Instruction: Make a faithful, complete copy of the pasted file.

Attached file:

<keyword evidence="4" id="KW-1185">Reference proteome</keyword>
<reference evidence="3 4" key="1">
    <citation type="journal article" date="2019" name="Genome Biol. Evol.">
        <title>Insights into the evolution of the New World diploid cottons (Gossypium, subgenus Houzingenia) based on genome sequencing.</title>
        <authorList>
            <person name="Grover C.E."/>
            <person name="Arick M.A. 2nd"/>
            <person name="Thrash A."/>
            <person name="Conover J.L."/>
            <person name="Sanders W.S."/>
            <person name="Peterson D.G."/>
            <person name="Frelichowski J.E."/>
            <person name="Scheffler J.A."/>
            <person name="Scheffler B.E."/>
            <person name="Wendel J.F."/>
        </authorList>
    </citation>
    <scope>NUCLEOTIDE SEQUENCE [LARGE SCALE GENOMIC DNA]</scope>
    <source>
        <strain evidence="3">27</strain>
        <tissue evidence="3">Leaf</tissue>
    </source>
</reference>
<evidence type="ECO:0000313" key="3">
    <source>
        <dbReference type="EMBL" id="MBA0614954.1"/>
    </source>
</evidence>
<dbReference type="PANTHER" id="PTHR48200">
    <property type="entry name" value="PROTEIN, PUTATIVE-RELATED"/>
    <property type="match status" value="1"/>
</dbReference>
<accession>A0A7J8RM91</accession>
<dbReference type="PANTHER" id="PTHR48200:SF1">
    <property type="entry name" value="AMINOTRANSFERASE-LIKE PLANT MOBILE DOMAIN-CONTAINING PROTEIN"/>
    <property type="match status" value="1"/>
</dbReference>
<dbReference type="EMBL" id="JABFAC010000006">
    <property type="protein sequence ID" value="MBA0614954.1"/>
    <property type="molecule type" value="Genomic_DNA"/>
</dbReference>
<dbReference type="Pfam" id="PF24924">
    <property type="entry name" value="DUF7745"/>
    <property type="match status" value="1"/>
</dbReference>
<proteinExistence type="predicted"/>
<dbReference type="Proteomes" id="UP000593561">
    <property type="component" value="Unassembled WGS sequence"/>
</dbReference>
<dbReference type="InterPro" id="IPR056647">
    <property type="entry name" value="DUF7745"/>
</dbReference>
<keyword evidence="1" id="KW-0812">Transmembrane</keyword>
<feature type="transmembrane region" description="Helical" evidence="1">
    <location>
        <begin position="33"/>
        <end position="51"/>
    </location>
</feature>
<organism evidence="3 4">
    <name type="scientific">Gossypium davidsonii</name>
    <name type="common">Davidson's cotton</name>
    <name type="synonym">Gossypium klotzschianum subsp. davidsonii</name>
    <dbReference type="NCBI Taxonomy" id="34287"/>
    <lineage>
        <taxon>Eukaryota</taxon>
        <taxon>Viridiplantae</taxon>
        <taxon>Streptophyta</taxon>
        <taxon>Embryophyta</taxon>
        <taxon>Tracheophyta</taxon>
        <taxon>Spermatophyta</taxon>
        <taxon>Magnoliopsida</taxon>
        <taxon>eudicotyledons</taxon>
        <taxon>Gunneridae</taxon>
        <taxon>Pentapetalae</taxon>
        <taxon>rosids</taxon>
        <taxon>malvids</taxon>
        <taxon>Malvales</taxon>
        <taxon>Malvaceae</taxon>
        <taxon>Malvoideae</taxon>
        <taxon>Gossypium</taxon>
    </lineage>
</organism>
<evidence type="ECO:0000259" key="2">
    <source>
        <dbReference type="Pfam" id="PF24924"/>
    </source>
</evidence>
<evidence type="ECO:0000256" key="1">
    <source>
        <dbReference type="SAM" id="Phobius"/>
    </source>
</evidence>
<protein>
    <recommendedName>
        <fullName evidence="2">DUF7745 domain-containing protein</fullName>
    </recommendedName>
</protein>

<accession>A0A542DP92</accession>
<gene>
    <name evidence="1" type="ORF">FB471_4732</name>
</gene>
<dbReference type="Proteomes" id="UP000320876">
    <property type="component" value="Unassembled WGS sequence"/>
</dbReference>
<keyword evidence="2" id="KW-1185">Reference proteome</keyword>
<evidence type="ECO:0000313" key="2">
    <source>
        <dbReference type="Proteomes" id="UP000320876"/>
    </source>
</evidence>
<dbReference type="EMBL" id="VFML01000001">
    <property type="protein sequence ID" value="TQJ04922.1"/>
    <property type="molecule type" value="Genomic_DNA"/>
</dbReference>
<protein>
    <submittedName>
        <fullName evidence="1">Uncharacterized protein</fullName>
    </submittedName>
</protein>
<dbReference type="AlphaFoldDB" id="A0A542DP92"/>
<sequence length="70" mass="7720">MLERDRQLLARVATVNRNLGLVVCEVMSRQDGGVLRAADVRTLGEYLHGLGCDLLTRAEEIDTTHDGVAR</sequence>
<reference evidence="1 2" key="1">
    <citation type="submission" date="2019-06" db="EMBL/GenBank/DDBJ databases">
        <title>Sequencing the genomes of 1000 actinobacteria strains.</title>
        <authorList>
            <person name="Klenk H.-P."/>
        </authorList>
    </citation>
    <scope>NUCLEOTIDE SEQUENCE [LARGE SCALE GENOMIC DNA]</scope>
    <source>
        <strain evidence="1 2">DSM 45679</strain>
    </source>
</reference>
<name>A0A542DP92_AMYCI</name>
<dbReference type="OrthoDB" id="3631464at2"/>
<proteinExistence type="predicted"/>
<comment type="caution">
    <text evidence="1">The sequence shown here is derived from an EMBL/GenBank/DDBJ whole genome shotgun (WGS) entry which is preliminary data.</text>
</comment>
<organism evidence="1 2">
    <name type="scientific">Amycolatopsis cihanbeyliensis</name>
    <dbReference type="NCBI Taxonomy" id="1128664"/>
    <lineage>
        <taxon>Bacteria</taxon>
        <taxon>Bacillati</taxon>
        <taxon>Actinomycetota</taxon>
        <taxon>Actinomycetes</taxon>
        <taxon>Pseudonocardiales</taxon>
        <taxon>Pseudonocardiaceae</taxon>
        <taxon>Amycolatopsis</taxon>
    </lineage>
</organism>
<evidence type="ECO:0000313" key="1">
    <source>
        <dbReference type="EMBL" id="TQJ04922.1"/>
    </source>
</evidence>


<keyword evidence="4" id="KW-1185">Reference proteome</keyword>
<reference evidence="3 4" key="1">
    <citation type="journal article" date="2019" name="Genome Biol. Evol.">
        <title>Insights into the evolution of the New World diploid cottons (Gossypium, subgenus Houzingenia) based on genome sequencing.</title>
        <authorList>
            <person name="Grover C.E."/>
            <person name="Arick M.A. 2nd"/>
            <person name="Thrash A."/>
            <person name="Conover J.L."/>
            <person name="Sanders W.S."/>
            <person name="Peterson D.G."/>
            <person name="Frelichowski J.E."/>
            <person name="Scheffler J.A."/>
            <person name="Scheffler B.E."/>
            <person name="Wendel J.F."/>
        </authorList>
    </citation>
    <scope>NUCLEOTIDE SEQUENCE [LARGE SCALE GENOMIC DNA]</scope>
    <source>
        <strain evidence="3">27</strain>
        <tissue evidence="3">Leaf</tissue>
    </source>
</reference>
<evidence type="ECO:0000313" key="3">
    <source>
        <dbReference type="EMBL" id="MBA0614954.1"/>
    </source>
</evidence>
<dbReference type="PANTHER" id="PTHR48200">
    <property type="entry name" value="PROTEIN, PUTATIVE-RELATED"/>
    <property type="match status" value="1"/>
</dbReference>
<accession>A0A7J8RM91</accession>
<dbReference type="PANTHER" id="PTHR48200:SF1">
    <property type="entry name" value="AMINOTRANSFERASE-LIKE PLANT MOBILE DOMAIN-CONTAINING PROTEIN"/>
    <property type="match status" value="1"/>
</dbReference>
<dbReference type="EMBL" id="JABFAC010000006">
    <property type="protein sequence ID" value="MBA0614954.1"/>
    <property type="molecule type" value="Genomic_DNA"/>
</dbReference>
<dbReference type="Pfam" id="PF24924">
    <property type="entry name" value="DUF7745"/>
    <property type="match status" value="1"/>
</dbReference>
<proteinExistence type="predicted"/>
<dbReference type="Proteomes" id="UP000593561">
    <property type="component" value="Unassembled WGS sequence"/>
</dbReference>
<dbReference type="InterPro" id="IPR056647">
    <property type="entry name" value="DUF7745"/>
</dbReference>
<keyword evidence="1" id="KW-0812">Transmembrane</keyword>
<feature type="transmembrane region" description="Helical" evidence="1">
    <location>
        <begin position="33"/>
        <end position="51"/>
    </location>
</feature>
<organism evidence="3 4">
    <name type="scientific">Gossypium davidsonii</name>
    <name type="common">Davidson's cotton</name>
    <name type="synonym">Gossypium klotzschianum subsp. davidsonii</name>
    <dbReference type="NCBI Taxonomy" id="34287"/>
    <lineage>
        <taxon>Eukaryota</taxon>
        <taxon>Viridiplantae</taxon>
        <taxon>Streptophyta</taxon>
        <taxon>Embryophyta</taxon>
        <taxon>Tracheophyta</taxon>
        <taxon>Spermatophyta</taxon>
        <taxon>Magnoliopsida</taxon>
        <taxon>eudicotyledons</taxon>
        <taxon>Gunneridae</taxon>
        <taxon>Pentapetalae</taxon>
        <taxon>rosids</taxon>
        <taxon>malvids</taxon>
        <taxon>Malvales</taxon>
        <taxon>Malvaceae</taxon>
        <taxon>Malvoideae</taxon>
        <taxon>Gossypium</taxon>
    </lineage>
</organism>
<evidence type="ECO:0000259" key="2">
    <source>
        <dbReference type="Pfam" id="PF24924"/>
    </source>
</evidence>
<evidence type="ECO:0000256" key="1">
    <source>
        <dbReference type="SAM" id="Phobius"/>
    </source>
</evidence>
<protein>
    <recommendedName>
        <fullName evidence="2">DUF7745 domain-containing protein</fullName>
    </recommendedName>
</protein>

<accession>A0A542DP92</accession>
<gene>
    <name evidence="1" type="ORF">FB471_4732</name>
</gene>
<dbReference type="Proteomes" id="UP000320876">
    <property type="component" value="Unassembled WGS sequence"/>
</dbReference>
<keyword evidence="2" id="KW-1185">Reference proteome</keyword>
<evidence type="ECO:0000313" key="2">
    <source>
        <dbReference type="Proteomes" id="UP000320876"/>
    </source>
</evidence>
<dbReference type="EMBL" id="VFML01000001">
    <property type="protein sequence ID" value="TQJ04922.1"/>
    <property type="molecule type" value="Genomic_DNA"/>
</dbReference>
<protein>
    <submittedName>
        <fullName evidence="1">Uncharacterized protein</fullName>
    </submittedName>
</protein>
<dbReference type="AlphaFoldDB" id="A0A542DP92"/>
<sequence length="70" mass="7720">MLERDRQLLARVATVNRNLGLVVCEVMSRQDGGVLRAADVRTLGEYLHGLGCDLLTRAEEIDTTHDGVAR</sequence>
<reference evidence="1 2" key="1">
    <citation type="submission" date="2019-06" db="EMBL/GenBank/DDBJ databases">
        <title>Sequencing the genomes of 1000 actinobacteria strains.</title>
        <authorList>
            <person name="Klenk H.-P."/>
        </authorList>
    </citation>
    <scope>NUCLEOTIDE SEQUENCE [LARGE SCALE GENOMIC DNA]</scope>
    <source>
        <strain evidence="1 2">DSM 45679</strain>
    </source>
</reference>
<name>A0A542DP92_AMYCI</name>
<dbReference type="OrthoDB" id="3631464at2"/>
<proteinExistence type="predicted"/>
<comment type="caution">
    <text evidence="1">The sequence shown here is derived from an EMBL/GenBank/DDBJ whole genome shotgun (WGS) entry which is preliminary data.</text>
</comment>
<organism evidence="1 2">
    <name type="scientific">Amycolatopsis cihanbeyliensis</name>
    <dbReference type="NCBI Taxonomy" id="1128664"/>
    <lineage>
        <taxon>Bacteria</taxon>
        <taxon>Bacillati</taxon>
        <taxon>Actinomycetota</taxon>
        <taxon>Actinomycetes</taxon>
        <taxon>Pseudonocardiales</taxon>
        <taxon>Pseudonocardiaceae</taxon>
        <taxon>Amycolatopsis</taxon>
    </lineage>
</organism>
<evidence type="ECO:0000313" key="1">
    <source>
        <dbReference type="EMBL" id="TQJ04922.1"/>
    </source>
</evidence>